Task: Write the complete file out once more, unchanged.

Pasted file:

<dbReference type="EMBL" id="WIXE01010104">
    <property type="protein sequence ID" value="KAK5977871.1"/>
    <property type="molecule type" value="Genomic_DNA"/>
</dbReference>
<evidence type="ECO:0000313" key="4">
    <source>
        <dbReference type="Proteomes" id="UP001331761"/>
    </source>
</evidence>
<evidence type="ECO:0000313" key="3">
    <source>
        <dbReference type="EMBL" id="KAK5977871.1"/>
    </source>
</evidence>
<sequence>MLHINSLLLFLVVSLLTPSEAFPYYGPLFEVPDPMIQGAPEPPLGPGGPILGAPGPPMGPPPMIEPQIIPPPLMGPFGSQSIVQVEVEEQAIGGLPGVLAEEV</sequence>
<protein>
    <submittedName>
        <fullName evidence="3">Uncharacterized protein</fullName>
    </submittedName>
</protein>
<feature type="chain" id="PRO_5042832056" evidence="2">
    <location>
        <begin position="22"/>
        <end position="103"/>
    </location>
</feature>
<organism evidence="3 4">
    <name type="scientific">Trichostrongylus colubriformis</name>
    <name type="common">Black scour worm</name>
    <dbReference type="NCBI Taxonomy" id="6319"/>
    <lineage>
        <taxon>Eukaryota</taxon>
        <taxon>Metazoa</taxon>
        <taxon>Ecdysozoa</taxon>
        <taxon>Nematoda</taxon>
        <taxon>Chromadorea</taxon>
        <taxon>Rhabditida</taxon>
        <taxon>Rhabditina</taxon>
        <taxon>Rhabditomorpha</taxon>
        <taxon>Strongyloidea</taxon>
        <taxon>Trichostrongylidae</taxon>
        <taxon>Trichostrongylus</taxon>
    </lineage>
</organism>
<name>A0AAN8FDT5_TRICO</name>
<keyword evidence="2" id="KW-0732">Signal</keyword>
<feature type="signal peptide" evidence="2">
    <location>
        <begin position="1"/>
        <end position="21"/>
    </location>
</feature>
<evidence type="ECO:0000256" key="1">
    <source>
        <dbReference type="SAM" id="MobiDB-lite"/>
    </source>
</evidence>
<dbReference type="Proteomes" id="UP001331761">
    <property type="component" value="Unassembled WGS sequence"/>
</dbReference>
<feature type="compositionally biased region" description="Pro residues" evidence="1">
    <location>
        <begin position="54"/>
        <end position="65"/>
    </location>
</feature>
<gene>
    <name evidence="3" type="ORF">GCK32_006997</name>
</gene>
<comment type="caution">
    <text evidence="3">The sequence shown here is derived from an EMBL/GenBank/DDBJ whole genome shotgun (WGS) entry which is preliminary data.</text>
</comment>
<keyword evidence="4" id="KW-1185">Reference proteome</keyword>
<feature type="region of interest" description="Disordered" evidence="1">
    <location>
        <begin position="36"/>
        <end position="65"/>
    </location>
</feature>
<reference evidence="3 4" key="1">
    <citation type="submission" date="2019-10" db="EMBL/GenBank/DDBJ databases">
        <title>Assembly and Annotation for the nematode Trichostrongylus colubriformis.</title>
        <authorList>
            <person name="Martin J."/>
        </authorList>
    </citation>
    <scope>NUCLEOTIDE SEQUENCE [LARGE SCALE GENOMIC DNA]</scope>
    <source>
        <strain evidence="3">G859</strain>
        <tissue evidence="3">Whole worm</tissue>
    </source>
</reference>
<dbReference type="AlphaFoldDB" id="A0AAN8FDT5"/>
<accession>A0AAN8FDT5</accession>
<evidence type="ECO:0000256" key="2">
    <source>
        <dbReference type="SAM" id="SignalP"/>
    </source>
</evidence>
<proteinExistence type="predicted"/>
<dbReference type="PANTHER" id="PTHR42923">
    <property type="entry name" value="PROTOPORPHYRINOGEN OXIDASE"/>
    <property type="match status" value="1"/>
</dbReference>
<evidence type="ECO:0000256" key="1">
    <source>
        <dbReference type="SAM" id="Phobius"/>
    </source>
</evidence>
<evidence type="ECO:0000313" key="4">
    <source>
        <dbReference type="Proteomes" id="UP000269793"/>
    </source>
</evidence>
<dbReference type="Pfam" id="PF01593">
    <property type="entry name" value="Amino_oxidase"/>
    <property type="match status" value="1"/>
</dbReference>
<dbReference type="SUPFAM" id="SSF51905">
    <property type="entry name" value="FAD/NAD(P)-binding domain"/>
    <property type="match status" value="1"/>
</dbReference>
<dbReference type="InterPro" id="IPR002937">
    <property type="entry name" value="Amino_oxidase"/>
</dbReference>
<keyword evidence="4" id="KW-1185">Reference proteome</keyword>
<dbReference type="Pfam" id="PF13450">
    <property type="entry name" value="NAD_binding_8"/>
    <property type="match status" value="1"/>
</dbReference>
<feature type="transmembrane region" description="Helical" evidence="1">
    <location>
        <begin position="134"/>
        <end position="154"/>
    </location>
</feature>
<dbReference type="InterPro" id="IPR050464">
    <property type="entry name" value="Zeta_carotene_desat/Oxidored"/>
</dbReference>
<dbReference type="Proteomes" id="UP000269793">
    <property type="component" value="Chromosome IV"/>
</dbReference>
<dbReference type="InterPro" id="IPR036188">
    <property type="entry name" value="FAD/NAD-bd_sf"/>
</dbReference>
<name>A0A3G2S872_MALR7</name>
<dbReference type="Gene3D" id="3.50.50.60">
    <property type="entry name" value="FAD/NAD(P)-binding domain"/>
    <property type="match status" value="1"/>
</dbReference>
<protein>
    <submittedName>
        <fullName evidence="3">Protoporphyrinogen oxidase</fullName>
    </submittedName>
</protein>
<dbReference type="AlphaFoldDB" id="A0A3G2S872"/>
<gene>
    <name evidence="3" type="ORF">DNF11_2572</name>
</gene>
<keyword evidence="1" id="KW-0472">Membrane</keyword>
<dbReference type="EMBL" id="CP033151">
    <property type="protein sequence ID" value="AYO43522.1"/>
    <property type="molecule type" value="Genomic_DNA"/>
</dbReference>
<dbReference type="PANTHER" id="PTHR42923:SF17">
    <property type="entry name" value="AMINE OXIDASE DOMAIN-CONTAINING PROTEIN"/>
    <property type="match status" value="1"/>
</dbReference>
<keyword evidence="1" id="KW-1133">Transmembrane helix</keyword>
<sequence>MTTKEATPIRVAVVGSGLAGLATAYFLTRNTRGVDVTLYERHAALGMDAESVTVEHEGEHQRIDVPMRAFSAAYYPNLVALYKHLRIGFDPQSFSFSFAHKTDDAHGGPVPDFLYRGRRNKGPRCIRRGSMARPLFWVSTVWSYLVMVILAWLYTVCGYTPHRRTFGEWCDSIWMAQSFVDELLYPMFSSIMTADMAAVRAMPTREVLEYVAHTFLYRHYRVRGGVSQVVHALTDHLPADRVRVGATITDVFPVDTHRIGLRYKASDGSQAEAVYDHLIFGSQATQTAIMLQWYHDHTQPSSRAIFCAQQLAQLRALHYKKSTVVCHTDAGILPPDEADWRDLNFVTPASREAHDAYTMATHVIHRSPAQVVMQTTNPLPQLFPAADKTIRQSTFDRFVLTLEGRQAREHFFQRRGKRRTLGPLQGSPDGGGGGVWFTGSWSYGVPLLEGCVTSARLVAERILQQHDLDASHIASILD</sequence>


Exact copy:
<dbReference type="EMBL" id="WIXE01010104">
    <property type="protein sequence ID" value="KAK5977871.1"/>
    <property type="molecule type" value="Genomic_DNA"/>
</dbReference>
<evidence type="ECO:0000313" key="4">
    <source>
        <dbReference type="Proteomes" id="UP001331761"/>
    </source>
</evidence>
<evidence type="ECO:0000313" key="3">
    <source>
        <dbReference type="EMBL" id="KAK5977871.1"/>
    </source>
</evidence>
<sequence>MLHINSLLLFLVVSLLTPSEAFPYYGPLFEVPDPMIQGAPEPPLGPGGPILGAPGPPMGPPPMIEPQIIPPPLMGPFGSQSIVQVEVEEQAIGGLPGVLAEEV</sequence>
<protein>
    <submittedName>
        <fullName evidence="3">Uncharacterized protein</fullName>
    </submittedName>
</protein>
<feature type="chain" id="PRO_5042832056" evidence="2">
    <location>
        <begin position="22"/>
        <end position="103"/>
    </location>
</feature>
<organism evidence="3 4">
    <name type="scientific">Trichostrongylus colubriformis</name>
    <name type="common">Black scour worm</name>
    <dbReference type="NCBI Taxonomy" id="6319"/>
    <lineage>
        <taxon>Eukaryota</taxon>
        <taxon>Metazoa</taxon>
        <taxon>Ecdysozoa</taxon>
        <taxon>Nematoda</taxon>
        <taxon>Chromadorea</taxon>
        <taxon>Rhabditida</taxon>
        <taxon>Rhabditina</taxon>
        <taxon>Rhabditomorpha</taxon>
        <taxon>Strongyloidea</taxon>
        <taxon>Trichostrongylidae</taxon>
        <taxon>Trichostrongylus</taxon>
    </lineage>
</organism>
<name>A0AAN8FDT5_TRICO</name>
<keyword evidence="2" id="KW-0732">Signal</keyword>
<feature type="signal peptide" evidence="2">
    <location>
        <begin position="1"/>
        <end position="21"/>
    </location>
</feature>
<evidence type="ECO:0000256" key="1">
    <source>
        <dbReference type="SAM" id="MobiDB-lite"/>
    </source>
</evidence>
<dbReference type="Proteomes" id="UP001331761">
    <property type="component" value="Unassembled WGS sequence"/>
</dbReference>
<feature type="compositionally biased region" description="Pro residues" evidence="1">
    <location>
        <begin position="54"/>
        <end position="65"/>
    </location>
</feature>
<gene>
    <name evidence="3" type="ORF">GCK32_006997</name>
</gene>
<comment type="caution">
    <text evidence="3">The sequence shown here is derived from an EMBL/GenBank/DDBJ whole genome shotgun (WGS) entry which is preliminary data.</text>
</comment>
<keyword evidence="4" id="KW-1185">Reference proteome</keyword>
<feature type="region of interest" description="Disordered" evidence="1">
    <location>
        <begin position="36"/>
        <end position="65"/>
    </location>
</feature>
<reference evidence="3 4" key="1">
    <citation type="submission" date="2019-10" db="EMBL/GenBank/DDBJ databases">
        <title>Assembly and Annotation for the nematode Trichostrongylus colubriformis.</title>
        <authorList>
            <person name="Martin J."/>
        </authorList>
    </citation>
    <scope>NUCLEOTIDE SEQUENCE [LARGE SCALE GENOMIC DNA]</scope>
    <source>
        <strain evidence="3">G859</strain>
        <tissue evidence="3">Whole worm</tissue>
    </source>
</reference>
<dbReference type="AlphaFoldDB" id="A0AAN8FDT5"/>
<accession>A0AAN8FDT5</accession>
<evidence type="ECO:0000256" key="2">
    <source>
        <dbReference type="SAM" id="SignalP"/>
    </source>
</evidence>
<proteinExistence type="predicted"/>
<dbReference type="PANTHER" id="PTHR42923">
    <property type="entry name" value="PROTOPORPHYRINOGEN OXIDASE"/>
    <property type="match status" value="1"/>
</dbReference>
<evidence type="ECO:0000256" key="1">
    <source>
        <dbReference type="SAM" id="Phobius"/>
    </source>
</evidence>
<evidence type="ECO:0000313" key="4">
    <source>
        <dbReference type="Proteomes" id="UP000269793"/>
    </source>
</evidence>
<dbReference type="Pfam" id="PF01593">
    <property type="entry name" value="Amino_oxidase"/>
    <property type="match status" value="1"/>
</dbReference>
<dbReference type="SUPFAM" id="SSF51905">
    <property type="entry name" value="FAD/NAD(P)-binding domain"/>
    <property type="match status" value="1"/>
</dbReference>
<dbReference type="InterPro" id="IPR002937">
    <property type="entry name" value="Amino_oxidase"/>
</dbReference>
<keyword evidence="4" id="KW-1185">Reference proteome</keyword>
<dbReference type="Pfam" id="PF13450">
    <property type="entry name" value="NAD_binding_8"/>
    <property type="match status" value="1"/>
</dbReference>
<feature type="transmembrane region" description="Helical" evidence="1">
    <location>
        <begin position="134"/>
        <end position="154"/>
    </location>
</feature>
<dbReference type="InterPro" id="IPR050464">
    <property type="entry name" value="Zeta_carotene_desat/Oxidored"/>
</dbReference>
<dbReference type="Proteomes" id="UP000269793">
    <property type="component" value="Chromosome IV"/>
</dbReference>
<dbReference type="InterPro" id="IPR036188">
    <property type="entry name" value="FAD/NAD-bd_sf"/>
</dbReference>
<name>A0A3G2S872_MALR7</name>
<dbReference type="Gene3D" id="3.50.50.60">
    <property type="entry name" value="FAD/NAD(P)-binding domain"/>
    <property type="match status" value="1"/>
</dbReference>
<protein>
    <submittedName>
        <fullName evidence="3">Protoporphyrinogen oxidase</fullName>
    </submittedName>
</protein>
<dbReference type="AlphaFoldDB" id="A0A3G2S872"/>
<gene>
    <name evidence="3" type="ORF">DNF11_2572</name>
</gene>
<keyword evidence="1" id="KW-0472">Membrane</keyword>
<dbReference type="EMBL" id="CP033151">
    <property type="protein sequence ID" value="AYO43522.1"/>
    <property type="molecule type" value="Genomic_DNA"/>
</dbReference>
<dbReference type="PANTHER" id="PTHR42923:SF17">
    <property type="entry name" value="AMINE OXIDASE DOMAIN-CONTAINING PROTEIN"/>
    <property type="match status" value="1"/>
</dbReference>
<keyword evidence="1" id="KW-1133">Transmembrane helix</keyword>
<sequence>MTTKEATPIRVAVVGSGLAGLATAYFLTRNTRGVDVTLYERHAALGMDAESVTVEHEGEHQRIDVPMRAFSAAYYPNLVALYKHLRIGFDPQSFSFSFAHKTDDAHGGPVPDFLYRGRRNKGPRCIRRGSMARPLFWVSTVWSYLVMVILAWLYTVCGYTPHRRTFGEWCDSIWMAQSFVDELLYPMFSSIMTADMAAVRAMPTREVLEYVAHTFLYRHYRVRGGVSQVVHALTDHLPADRVRVGATITDVFPVDTHRIGLRYKASDGSQAEAVYDHLIFGSQATQTAIMLQWYHDHTQPSSRAIFCAQQLAQLRALHYKKSTVVCHTDAGILPPDEADWRDLNFVTPASREAHDAYTMATHVIHRSPAQVVMQTTNPLPQLFPAADKTIRQSTFDRFVLTLEGRQAREHFFQRRGKRRTLGPLQGSPDGGGGGVWFTGSWSYGVPLLEGCVTSARLVAERILQQHDLDASHIASILD</sequence>